July 16 Energy News

July 16, 2016

World:

¶ EDF EN Canada has selected general contractor Borea Construction to build the 224.4-MW Nicolas Riou wind project in Quebec, according to an EDF spokesperson. Vestas is slated to start delivery in spring 2017 of 65 V117 3.45MW turbines with 116.5m hub heights. The contract includes a 10-year service agreement. [reNews]

EDF EN's La Mitis wind farm in Quebec (EDF EN)

EDF EN’s La Mitis wind farm in Quebec (EDF EN image)

¶ France hasn’t historically been a major player in the solar market, but it is going to be shutting down a lot of old nuclear reactors in the coming years, and solar is on the way. A big sign of change in both of these respects is that France has announced solar tenders to have 20 GW of solar power capacity installed by 2023. [CleanTechnica]

¶ Rural electrification work in the Indian state of Odisha has provided power to around 96% of the villages. Work is underway get electricity to 275 more villages by November, 2016. Out of these, 198 villages would be connected through micro-grids and 76 would be covered through stand-alone solar projects. [Odisha News Insight]

Solar array in India. Parambikulam Tiger Conservation Foundation. CC BY-SA 4.0 Wikimedia Commons.

Solar array in India. Parambikulam Tiger Conservation
Foundation. CC BY-SA 4.0 Wikimedia Commons.

¶ Engie has entered into a power purchase agreement with UK finance company Equitix to buy the electricity generated by a £25-million combined heat and power plant to be built in North Wales. Expected to be completed in early 2018, the new plant will have a capacity of 4.8 MW and generate about 32 GWh per year. [Power Technology]

¶ Long-standing problems transmitting power generated in the north of Germany to the power-hungry south informed the debate on Germany’s energy transition, as did concerns about costs. The good news is that the commitment to 15 GW of offshore wind in the next 15 years remains. But installation may be erratic. [Offshore Wind Journal]

Germany built out a lot of offshore wind capacity in 2015, but progress will be more erratic in future.

Germany built out a lot of offshore wind capacity in
2015, but progress will be more erratic in future.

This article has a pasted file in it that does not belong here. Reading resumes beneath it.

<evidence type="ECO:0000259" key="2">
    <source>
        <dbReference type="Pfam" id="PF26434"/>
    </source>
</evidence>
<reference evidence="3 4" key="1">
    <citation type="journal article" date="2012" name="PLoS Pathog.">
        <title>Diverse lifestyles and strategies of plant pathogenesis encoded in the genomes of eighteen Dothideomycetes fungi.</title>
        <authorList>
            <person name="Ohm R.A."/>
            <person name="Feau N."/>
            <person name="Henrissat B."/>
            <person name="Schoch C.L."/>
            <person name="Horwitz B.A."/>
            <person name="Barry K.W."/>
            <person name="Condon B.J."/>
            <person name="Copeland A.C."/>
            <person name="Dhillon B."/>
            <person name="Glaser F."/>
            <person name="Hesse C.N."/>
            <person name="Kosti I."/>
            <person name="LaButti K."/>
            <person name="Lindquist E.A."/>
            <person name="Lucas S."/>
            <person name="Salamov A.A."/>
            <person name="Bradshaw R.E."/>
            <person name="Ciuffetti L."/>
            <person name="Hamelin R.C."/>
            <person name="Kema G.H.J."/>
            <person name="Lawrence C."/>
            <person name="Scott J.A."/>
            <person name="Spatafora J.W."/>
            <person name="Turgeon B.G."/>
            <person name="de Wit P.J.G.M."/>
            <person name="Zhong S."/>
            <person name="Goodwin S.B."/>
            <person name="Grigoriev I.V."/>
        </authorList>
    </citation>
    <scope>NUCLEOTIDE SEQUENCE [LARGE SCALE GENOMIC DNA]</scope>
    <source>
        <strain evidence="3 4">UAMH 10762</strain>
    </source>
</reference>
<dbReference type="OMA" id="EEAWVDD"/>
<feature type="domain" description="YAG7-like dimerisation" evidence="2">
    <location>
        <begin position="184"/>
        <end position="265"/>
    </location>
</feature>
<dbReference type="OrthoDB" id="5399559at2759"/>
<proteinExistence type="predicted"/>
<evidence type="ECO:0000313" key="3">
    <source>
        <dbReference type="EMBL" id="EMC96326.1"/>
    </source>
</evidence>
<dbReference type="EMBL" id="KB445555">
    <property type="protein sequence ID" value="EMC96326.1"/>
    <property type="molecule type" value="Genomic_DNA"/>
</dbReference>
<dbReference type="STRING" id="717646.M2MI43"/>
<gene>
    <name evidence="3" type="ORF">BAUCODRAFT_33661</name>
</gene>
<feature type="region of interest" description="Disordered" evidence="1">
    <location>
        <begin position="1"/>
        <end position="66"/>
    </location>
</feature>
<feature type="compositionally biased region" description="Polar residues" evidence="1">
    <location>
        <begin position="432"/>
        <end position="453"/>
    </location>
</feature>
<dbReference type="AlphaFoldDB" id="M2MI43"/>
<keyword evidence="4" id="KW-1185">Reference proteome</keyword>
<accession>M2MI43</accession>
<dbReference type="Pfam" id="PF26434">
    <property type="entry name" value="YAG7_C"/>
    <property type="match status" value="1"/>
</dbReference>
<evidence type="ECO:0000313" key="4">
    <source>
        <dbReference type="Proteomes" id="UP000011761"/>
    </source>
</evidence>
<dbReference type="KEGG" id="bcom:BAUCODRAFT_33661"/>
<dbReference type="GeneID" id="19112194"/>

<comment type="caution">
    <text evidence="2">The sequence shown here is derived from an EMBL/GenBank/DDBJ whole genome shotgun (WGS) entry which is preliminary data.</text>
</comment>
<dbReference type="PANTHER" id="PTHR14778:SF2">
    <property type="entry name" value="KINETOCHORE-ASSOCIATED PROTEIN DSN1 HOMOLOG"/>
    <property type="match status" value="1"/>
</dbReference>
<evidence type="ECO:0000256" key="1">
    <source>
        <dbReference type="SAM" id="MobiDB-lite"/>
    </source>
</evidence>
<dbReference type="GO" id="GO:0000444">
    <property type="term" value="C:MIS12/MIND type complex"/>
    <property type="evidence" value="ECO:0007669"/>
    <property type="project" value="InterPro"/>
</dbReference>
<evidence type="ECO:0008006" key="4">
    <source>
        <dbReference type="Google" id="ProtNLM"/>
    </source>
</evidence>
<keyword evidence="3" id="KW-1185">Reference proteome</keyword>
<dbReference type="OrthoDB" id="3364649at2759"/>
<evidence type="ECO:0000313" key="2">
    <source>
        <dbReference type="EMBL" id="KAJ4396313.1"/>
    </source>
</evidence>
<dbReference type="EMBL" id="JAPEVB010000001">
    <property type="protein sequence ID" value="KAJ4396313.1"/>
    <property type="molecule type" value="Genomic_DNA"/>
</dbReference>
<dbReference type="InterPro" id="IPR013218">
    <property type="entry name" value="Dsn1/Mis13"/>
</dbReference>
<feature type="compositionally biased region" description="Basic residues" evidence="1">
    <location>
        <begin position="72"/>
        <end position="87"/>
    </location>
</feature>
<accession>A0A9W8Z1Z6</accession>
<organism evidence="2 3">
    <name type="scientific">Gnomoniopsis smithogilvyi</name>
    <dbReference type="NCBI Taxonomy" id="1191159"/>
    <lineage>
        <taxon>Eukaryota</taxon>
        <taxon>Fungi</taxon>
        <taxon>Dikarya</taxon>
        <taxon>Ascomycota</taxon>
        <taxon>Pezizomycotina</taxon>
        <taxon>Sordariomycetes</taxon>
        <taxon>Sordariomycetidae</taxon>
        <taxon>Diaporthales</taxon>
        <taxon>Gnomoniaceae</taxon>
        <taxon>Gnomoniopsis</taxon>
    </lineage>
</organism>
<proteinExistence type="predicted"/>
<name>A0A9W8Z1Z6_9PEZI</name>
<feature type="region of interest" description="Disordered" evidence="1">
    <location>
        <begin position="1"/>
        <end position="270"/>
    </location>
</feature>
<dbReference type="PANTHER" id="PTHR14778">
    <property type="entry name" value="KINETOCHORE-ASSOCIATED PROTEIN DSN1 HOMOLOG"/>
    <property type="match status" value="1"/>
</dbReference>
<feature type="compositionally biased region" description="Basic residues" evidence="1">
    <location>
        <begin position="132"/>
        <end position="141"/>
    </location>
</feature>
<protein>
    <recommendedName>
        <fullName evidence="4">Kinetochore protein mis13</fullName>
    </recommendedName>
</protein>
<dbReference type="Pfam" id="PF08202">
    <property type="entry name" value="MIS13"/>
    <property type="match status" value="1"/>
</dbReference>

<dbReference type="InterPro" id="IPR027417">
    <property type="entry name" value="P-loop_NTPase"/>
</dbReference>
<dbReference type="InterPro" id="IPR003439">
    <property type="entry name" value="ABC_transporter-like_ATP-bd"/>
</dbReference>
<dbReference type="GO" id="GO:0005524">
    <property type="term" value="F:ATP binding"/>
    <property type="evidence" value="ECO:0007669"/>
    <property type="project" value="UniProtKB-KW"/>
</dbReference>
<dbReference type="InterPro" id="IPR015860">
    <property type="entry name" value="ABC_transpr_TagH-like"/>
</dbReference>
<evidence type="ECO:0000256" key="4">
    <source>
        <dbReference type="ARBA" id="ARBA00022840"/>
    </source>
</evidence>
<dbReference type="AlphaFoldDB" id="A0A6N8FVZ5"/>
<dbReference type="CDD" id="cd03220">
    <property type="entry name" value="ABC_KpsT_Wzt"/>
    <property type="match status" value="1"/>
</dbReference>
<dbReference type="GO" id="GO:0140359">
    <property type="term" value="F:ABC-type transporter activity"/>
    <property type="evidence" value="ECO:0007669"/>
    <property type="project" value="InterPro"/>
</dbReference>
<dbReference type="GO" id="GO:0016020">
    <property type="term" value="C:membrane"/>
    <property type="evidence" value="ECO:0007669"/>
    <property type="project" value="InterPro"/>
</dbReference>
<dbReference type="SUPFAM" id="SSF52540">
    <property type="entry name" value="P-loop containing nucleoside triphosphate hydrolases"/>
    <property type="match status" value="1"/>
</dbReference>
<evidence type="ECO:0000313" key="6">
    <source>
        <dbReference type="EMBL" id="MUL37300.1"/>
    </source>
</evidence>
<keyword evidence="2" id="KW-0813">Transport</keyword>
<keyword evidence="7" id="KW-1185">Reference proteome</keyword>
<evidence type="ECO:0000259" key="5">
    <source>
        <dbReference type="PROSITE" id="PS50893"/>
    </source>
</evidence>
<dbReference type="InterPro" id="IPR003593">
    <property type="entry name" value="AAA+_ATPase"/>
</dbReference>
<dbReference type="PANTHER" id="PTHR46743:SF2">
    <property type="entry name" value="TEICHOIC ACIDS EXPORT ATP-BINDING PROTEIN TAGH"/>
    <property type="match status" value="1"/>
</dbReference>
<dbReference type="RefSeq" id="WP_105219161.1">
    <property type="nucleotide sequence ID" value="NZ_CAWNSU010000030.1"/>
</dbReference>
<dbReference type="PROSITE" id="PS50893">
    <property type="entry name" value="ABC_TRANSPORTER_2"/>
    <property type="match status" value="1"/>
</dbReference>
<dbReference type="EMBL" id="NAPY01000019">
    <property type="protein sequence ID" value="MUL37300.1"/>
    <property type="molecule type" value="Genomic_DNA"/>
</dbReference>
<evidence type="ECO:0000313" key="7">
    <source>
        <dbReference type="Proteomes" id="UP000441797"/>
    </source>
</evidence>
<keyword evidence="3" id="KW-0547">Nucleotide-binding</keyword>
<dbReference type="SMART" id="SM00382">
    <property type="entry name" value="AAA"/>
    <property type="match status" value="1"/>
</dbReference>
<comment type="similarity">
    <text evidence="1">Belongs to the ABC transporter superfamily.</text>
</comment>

US:

¶ Donald Trump’s choice for vice president, the conservative governor of Indiana, Mike Pence, denies climate change and is an outspoken coal advocate. His record has made him a favorite in the very conservative wing of the Republican Party and earned him large contributions from the fossil fuel industry. [InsideClimate News]

¶ Minnesota regulators have given EDF Renewable Energy a two-year extension to build the 105-MW Stoneray wind farm. The state Public Utilities Commission has approved EDF’s request for a mid-2018 deadline to obtain a power purchase agreement and start construction of the up to 62-turbine scheme. [reNews]

EDF wind farm in Quebec.

EDF wind farm in Quebec.

¶ Hawaii regulators rejected NextEra Energy Inc’s $2.63 billion bid to purchase Hawaiian Electric Industries Inc, dealing a possibly fatal blow to a deal the state governor had opposed. The regulatory panel raised concerns about the benefits to ratepayers, the loss of local control, and the commitment to rooftop solar systems. [Bloomberg]

¶ Separate town-owned 1-MW solar farms in Hyde Park and Stowe, Vermont, have been completed and are almost ready to start putting electric power on the grid. Residents in the two towns voted in January to authorize their local utilities to take out loans for the projects. They are expected to go online in about a month. [Stowe Today]

The Stowe Electric Department's solar array stands at a reclaimed gravel pit.

The Stowe Electric Department’s solar array stands at a reclaimed gravel pit.

¶ The Long Island Power Authority has formally recommended to its board of directors a proposal from Deepwater Wind, a Rhode Island company, to construct a 90-MW, 15-turbine wind farm in federally leased waters approximately 30 miles east of Montauk, New York, the utility’s chief executive officer has confirmed. [East Hampton Star]

¶ Four Florida counties are in a state of emergency because of toxic blue-green algae blooms. Environmental scientists point to climate change and agricultural pollution from sugar fields as major contributors to the algae epidemic. But incredibly, Florida’s political leaders just have not figured it out. [CleanTechnica]

Florida’s green algae disaster. Credit: Wikipedia Commons

Florida’s green algae disaster. Credit: Wikipedia Commons

¶ The asking price for the 13 TransCanada hydro dams on the Connecticut and Deerfield Rivers has passed $1 billion. The dams, totaling about 560 MW of power, were bought by TransCanada in 2005 for about $500 million. The high price tag means Vermont alone will not make an offer, but is still a potential partner for a proposed deal. [Vermont Biz]

¶ In the first study of its kind to calculate costs and benefits by subregion, a Harvard report shows that by implementing a highly flexible and only moderately stringent policy like the Clean Power Plan, the US would save some $38 billion a year in lower healthcare costs. It would also save about 17,000 lives each year. [CleanTechnica]

Leave a Reply

Fill in your details below or click an icon to log in:

WordPress.com Logo

You are commenting using your WordPress.com account. Log Out / Change )

Twitter picture

You are commenting using your Twitter account. Log Out / Change )

Facebook photo

You are commenting using your Facebook account. Log Out / Change )

Google+ photo

You are commenting using your Google+ account. Log Out / Change )

Connecting to %s

%d bloggers like this: